During his lifetime, Lynes amassed a substantial body of work involving nude and homoerotic photography. In the 1930s, he began taking nudes of friends, performers and models, including a young Yul Brynner, although these remained private, unknown and unpublished for years.
Katherine Anne Porter, 1947
Danae and the Shower of Gold
Acamas and Phyllis
Jean Cocteau, June 1936
nude (Bill Harris)
Salvador Dalí, 1939
Helen Bennett with umbrella and mask, c.1938
from GEORGE PLATT LYNES PHOTOGRAPHS 1931-1955
Salvador Dali & Ingrid Bergman on the set of Spellbound (1945, dir. Alfred Hitchcock)
Bergman: “It was a wonderful sequence that really belonged in a museum. The idea for a major part was that I would become, in Gregory Peck’s mind, a statue. To do this, we shot the film in the reverse way in which it would appear onscreen…I was dressed in a draped, Grecian gown, with a crown on my head and an arrow through my neck.”
Above: Salvador Dali’s design for the deleted ballroom scene in the dream sequence from Spellbound (1945, dir. Alfred Hitchcock)
Below: Gregory Peck & Ingrid Bergman in the ballroom scene
“In order to create this impression [of oppressiveness and unease], I will have to hang fifteen of the heaviest and most lavish pianos possible from the ceiling of the ballroom, swinging very low over the heads of the dancers. These would be in exalted dance poses, but they would not move at all, they would only be diminishing silhouettes in a very accelerated perspective, losing themselves in infinite darkness.”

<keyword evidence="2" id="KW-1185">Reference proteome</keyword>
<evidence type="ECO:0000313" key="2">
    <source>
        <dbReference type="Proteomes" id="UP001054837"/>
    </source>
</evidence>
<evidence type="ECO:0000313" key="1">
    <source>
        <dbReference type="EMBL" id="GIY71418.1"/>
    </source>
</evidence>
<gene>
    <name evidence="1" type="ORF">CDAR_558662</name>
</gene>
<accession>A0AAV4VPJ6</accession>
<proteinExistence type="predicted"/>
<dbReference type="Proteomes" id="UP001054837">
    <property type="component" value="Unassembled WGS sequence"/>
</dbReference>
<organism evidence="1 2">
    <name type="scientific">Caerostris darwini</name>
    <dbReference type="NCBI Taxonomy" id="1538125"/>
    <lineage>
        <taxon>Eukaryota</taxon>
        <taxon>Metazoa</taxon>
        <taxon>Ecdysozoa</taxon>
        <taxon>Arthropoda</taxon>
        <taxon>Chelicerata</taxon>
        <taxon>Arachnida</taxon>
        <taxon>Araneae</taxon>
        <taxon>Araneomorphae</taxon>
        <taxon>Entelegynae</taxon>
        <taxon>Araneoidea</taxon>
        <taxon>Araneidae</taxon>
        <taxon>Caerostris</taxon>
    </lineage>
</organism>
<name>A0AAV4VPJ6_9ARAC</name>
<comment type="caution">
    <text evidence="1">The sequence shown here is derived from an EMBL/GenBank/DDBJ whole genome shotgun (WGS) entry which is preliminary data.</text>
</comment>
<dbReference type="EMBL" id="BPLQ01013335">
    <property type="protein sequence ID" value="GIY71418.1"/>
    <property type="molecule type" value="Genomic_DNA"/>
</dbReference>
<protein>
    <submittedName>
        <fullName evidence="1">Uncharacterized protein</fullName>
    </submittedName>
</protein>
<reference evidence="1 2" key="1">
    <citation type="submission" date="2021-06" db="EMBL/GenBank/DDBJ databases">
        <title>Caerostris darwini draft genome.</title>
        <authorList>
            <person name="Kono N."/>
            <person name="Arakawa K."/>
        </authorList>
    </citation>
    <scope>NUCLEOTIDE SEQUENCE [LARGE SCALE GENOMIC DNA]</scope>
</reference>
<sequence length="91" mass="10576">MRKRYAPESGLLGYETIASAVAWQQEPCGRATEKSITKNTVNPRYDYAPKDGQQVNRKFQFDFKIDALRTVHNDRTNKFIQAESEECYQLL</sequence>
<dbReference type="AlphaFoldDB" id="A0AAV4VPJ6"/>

[Spellbound producer David O. Selznick, worried about costs, decided to suspend miniature pianos from the ceiling. To correct the consequent problems with perspective, the studio employed forty dwarfs to dance in the scene]
“The miniature pianos didn’t at all give the impression of real pianos suspended from ropes ready to crack and casting sinister shadows on the ground…and the dwarfs, one saw, simply, that they were dwarfs. Neither Hitchcock nor I liked the result and we decided to eliminate this scene. In truth, the imagination of Hollywood experts will be the one thing that will ever have surpassed me.”
-Salvador Dali, Dali News, 20 Nov. 1945
Take me, I am the drug; take me, I am hallucinogenic.
I threw back Gala’s head, pulling it by the hair, and trembling with complete hysteria, I commanded:
‘Now tell me what you want me to do with you! But tell me slowly, looking me in the eye, with the crudest, the most ferociously erotic words that can make both of us feel the greatest shame!’
Then Gala, transforming the last glimmer of her expression of pleasure into the hard light of her own tyranny, answered:
‘I want you to kill me!’
Benefit of Clergy: Some Notes on Salvador Dali by George Orwell, an essay at the link.